peace were approved : Plattsmouth, D. H.
Barr ; Avoca Precinct, Orlando Teff t ;
Weeping Water City, P. S. Barnes ;
Liberty precinct, Reuben Foster.
James Robertson, clerk of the district
court, was instructed to pay George F.
Houseworth the sum of $67.40 now in
his possession, fees belonging to him
during his term of office.
Grain Dealers Meet Yesterday
The grain dealers of this vicinity met
yesterday at Nebraska City to consider
the questions which are confronting
them as touching the money question.
Some instances are reported where on
a single car of grain, the exchange for
a draft has been as high as four dollars.
To see if something could not be done
to remedy this and other grievences
was the subject of the meeting. There
was a large attendance but nothing
definite was arrived at as to what
course of action would be pursued.
Funeral of Mrs. Henry Hirz
Last Sunday from her late home was
held the funeral of the late Mrs. Henry
Hirz, jr., who died a few days before.
The services were conducted by the
Rev. Spriegel, of the German Presby
terian church west of the city, and a
large number of friends and relatives
were present to pay their last sad rites
to the memory of a good woman and
fond and faithful wife, and a friend to
all. This couple had been married only
about a year, had, as one would sup
pose just started upon a life which was
to bless all around them. The inter
ment was made in Oak Hill cemetery,
the pall bearers being John Gorder,
Philip Becker, John Wehrbein, Ed
Treitsch, William Rummell, and Louis
No home is so pleasant, regardless of
he comforts that money will buy, as
when the entire family is in perfect
health. A bottle of Orino Laxative
Fruit Syrup costs 50 cents. It will
cure ever member of the family of con
stipation, sick headache or stomach
rouble. F. G. Fricke & Co.
CASTOR I A
For Infants and Children.
The Kind You Hate Always Bought
(Ity U. A. 4 !.)
Corrected weekly by Martin X T.o!.
who pay ln' highest prices for product
and guarantee satisfaction:
HfiiH k 7C
''Hlllt ?'J..' tl M
Corn . .
Rock Island Time Tahi.k
15, local 9:52 a. in.
8", local freight M:.'K) a. rn.
. mall '2:'.Ui p. nv
3 p. m.
No does not stop for passegers east
No. 91. freight 12::t0a. m.
No. .'104, local passenger. .... .:11 a. m.
No. 18, Local 12:::0p. m.
No. fi, mali :i:0 p. m.
No. 8, local frelgnt 1:14 p. m.
No. i dops not stop for passengers
west of DsMolncs
G. A. Leis transacted business in
John and Fred Westlake and wive
visited in Omaha Friday.
John Glaubitz is down from Neligh
for a short visit with relatives.
Miss Mamie Schewe returned from
Geo. Utt transacted business in Green
Oscar McDonald visited at Murray
Chas. Campbell anil Allie Root were
Omaha passengers Sunday.
Chas. Rager transacted business in
Wm. Gehrts is exhibiting the Larison
gasoline engine in Omaha this week.
J. W. Shank and wife were down
from i icoln Sunday for a short visit
While Wm. Wilken and wife were
out driving Sunday evening the team
became frightened and ran away throw
ing the occupants to the ground, bruis
ing both considerably. Mrs. Wilken
has been confined to her bed this week
as a result.
II. A. Tool transacted business in Lin
Mrs. Arch. Rager and Mrs. ('. J.
Leis returned Monday after a two weeks
visit in Kansas.
Miss Meta Neitzel was a Lincoln pas
While looking over the new house of
Mr. Gurr's Tuesday, Mrs. Wm. Heier
fell lown stairs sustaining some severe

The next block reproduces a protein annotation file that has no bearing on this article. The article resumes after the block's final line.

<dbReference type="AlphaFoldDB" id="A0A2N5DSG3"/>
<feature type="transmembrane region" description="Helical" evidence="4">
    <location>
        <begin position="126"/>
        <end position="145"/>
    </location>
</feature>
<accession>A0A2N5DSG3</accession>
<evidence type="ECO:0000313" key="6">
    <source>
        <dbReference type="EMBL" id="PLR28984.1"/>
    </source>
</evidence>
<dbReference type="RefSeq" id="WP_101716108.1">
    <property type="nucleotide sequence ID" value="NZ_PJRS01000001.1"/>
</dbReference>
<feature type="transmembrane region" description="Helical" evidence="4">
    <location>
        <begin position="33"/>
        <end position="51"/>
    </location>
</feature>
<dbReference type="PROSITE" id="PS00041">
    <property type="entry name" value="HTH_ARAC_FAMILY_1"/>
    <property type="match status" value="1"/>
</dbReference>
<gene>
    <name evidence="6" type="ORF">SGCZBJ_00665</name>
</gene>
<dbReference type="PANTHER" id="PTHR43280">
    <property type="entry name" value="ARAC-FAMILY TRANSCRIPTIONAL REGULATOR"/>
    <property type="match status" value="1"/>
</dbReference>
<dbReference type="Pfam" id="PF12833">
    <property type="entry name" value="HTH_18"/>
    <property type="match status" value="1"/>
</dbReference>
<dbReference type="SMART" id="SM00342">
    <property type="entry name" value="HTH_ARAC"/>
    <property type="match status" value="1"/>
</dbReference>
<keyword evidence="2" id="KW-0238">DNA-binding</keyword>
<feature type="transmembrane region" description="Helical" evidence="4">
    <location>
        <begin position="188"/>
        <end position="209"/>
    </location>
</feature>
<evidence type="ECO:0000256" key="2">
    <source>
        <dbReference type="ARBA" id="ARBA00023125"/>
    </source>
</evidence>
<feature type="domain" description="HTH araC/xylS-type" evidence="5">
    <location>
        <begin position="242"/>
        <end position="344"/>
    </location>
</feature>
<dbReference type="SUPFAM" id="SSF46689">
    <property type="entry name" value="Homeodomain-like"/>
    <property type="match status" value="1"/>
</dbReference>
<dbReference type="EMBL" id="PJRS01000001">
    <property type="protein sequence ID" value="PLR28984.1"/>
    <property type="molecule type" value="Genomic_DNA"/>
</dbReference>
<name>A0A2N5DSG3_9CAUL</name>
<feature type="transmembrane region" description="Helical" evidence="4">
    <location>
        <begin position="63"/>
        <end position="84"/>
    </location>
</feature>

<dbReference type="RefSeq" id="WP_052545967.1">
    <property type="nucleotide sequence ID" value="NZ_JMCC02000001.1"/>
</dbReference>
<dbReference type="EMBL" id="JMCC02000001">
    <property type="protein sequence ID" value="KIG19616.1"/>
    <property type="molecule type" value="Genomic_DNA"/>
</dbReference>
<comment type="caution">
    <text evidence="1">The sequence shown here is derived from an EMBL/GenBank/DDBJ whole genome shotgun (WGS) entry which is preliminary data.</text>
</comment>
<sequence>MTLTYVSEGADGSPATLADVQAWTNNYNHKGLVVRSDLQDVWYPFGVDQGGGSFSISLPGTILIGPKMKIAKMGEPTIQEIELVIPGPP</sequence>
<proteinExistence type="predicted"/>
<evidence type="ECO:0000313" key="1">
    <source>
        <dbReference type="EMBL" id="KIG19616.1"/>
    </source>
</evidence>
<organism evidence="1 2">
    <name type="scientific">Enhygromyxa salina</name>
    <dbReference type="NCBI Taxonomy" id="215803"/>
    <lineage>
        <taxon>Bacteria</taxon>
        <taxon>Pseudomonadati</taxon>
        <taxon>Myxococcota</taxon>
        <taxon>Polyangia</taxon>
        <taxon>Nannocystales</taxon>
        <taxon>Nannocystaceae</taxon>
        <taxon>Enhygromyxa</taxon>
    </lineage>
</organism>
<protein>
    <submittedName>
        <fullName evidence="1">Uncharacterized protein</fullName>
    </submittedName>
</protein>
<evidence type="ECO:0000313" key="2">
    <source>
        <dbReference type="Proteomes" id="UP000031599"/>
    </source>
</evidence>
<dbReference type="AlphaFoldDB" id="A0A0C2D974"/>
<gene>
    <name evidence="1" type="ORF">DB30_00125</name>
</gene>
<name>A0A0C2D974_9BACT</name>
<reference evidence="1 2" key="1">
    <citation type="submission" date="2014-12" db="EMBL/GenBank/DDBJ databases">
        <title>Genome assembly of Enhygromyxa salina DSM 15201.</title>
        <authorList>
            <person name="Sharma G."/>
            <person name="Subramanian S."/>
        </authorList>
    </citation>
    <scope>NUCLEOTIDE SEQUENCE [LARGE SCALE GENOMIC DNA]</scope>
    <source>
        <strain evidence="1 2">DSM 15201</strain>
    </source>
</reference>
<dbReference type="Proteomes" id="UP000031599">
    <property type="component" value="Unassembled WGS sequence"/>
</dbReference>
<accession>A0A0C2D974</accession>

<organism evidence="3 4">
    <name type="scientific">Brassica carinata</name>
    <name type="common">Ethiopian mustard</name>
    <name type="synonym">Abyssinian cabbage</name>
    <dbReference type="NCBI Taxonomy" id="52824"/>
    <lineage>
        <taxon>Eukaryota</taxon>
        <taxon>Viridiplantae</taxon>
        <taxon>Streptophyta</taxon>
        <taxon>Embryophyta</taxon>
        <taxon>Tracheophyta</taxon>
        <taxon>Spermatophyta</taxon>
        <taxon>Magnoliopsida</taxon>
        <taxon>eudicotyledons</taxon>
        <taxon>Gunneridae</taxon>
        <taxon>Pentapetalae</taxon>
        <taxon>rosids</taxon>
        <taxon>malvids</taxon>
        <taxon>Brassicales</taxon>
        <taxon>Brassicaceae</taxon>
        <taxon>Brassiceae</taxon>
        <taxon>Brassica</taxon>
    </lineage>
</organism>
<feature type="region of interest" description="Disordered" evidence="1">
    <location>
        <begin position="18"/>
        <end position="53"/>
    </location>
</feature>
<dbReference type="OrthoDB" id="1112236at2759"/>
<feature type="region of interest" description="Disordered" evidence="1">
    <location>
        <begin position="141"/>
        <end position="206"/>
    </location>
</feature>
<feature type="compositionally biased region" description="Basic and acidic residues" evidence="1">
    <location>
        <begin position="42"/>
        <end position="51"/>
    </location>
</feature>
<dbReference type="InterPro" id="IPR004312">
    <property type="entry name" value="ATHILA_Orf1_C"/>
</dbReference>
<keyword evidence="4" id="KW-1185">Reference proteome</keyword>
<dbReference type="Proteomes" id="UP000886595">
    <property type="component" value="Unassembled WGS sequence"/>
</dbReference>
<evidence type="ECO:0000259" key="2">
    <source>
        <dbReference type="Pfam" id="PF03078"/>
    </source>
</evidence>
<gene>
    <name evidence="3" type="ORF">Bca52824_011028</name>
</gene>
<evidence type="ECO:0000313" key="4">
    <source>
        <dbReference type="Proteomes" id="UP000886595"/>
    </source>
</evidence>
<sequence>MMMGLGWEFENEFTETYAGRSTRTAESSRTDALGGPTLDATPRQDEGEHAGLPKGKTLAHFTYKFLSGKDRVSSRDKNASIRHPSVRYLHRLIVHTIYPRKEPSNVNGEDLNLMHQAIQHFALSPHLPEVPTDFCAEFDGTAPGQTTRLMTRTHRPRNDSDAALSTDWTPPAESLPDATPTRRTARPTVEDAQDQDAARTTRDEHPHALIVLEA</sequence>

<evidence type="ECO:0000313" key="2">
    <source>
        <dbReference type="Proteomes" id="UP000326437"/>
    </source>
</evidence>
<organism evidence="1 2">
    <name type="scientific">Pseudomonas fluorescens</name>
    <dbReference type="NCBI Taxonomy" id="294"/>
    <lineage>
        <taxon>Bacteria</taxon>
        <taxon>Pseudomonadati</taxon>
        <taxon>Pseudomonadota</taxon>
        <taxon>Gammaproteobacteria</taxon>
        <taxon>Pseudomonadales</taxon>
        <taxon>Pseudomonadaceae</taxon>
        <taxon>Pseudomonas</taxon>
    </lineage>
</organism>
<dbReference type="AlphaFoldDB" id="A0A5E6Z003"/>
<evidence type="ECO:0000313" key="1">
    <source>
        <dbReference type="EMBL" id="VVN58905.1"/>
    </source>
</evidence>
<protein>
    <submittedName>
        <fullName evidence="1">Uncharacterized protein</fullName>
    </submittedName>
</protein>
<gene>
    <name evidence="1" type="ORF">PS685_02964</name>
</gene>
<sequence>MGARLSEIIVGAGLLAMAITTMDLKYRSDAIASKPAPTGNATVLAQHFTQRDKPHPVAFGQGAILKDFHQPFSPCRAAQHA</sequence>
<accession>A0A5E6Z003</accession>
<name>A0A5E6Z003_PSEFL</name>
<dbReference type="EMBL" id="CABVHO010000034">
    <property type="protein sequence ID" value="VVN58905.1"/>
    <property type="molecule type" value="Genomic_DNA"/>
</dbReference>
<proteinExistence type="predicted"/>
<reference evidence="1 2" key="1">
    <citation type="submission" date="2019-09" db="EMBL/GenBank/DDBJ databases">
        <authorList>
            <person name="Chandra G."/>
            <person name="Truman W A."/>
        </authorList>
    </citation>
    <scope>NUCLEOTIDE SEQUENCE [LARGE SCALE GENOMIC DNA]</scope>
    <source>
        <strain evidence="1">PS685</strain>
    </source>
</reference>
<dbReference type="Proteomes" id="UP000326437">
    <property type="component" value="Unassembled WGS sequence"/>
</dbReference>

bruises, but breaking no bones.
Mrs. A. E. Frascher entertained the
Kensington Wednesday afternoon.
Jacob Goehry, sr., transacted busi
ness in Lincoln Wednesday.
Jake Goehry , jr., is on the sick list.
A dance will be given in the M. W. A.
hall on November 28th.
John Arres and John Schoeman will
have a shooting match in Murdock
November 27th for ducks, geese and
turkeys. Come out and get a goose for
your thanksgiving dinner.
Mrs. Kelly of Plattsmouth and Mrs.
F. Moore of Murray visited with Mrs.'
Oscar McDonald this week.
Grandma Heineman pulled in from
Plattsmouth Wednesday for a visit with,
relatives and friends.
Some petty thievery has been reporjf f
in Murdock of late and it might be wi
for someone to sit up and take notice,.
before they get a chance to carry away
a load of shot. ,
John Cook of Fuma3 county visited
friends here Wednesday.
Enjoyed Her Visit.
Miss Maggie' Stoehr, daughter f
Phillip Stoehr, who ha3 been visiting-
with relatives at the old home at Pekin.
Illinoi?, came in this morning, and was
accompanied by Richard Lohnes, from
that place, who is a cousin of Jacob
Lohnes, living west of the city. The
gentleman will visit with friends and1
relatives here for a while but thinks be
will not remain here permanently.
While in the east Miss Stoehr had a
very enjoyable visit.
Uncle Nick's Present.
Uncle Nick Halmes, one of our stead
fast German friends, and a pioneer of
Cass county, has presented the old man
of the Journal with a walking stick,
which is made from a hemp stock,
grown on his farm, and of four months
growth, is six inches in circumference
at the butt end and tapering gradually
down. Uncle Nick took the trouble to
paint the stick nicely, and while it Li
very light, it serves its purpose welL
We shall keep .this token of esteem as
a gentle reminder of our old friend,
with the hope that he may live many
years longer to enjoy the unusual
amount of "comfort" he has laid up for
the veritable "rainy day."
Constipation, indigestion, drive away
appetite and make you weak and sick.
Hollister's Rocky Mountain Tea restores
the appetite, drives away disease, buikts
up the system. 35 cent3, Tea or tab
lets. ' .
Stoves For Sale.
Two good wood heating stoves for
sale cheap. Inquire of Mrs. P. E.
Ruffner, Plattsmouth "phone 273.
Powered by Open ONI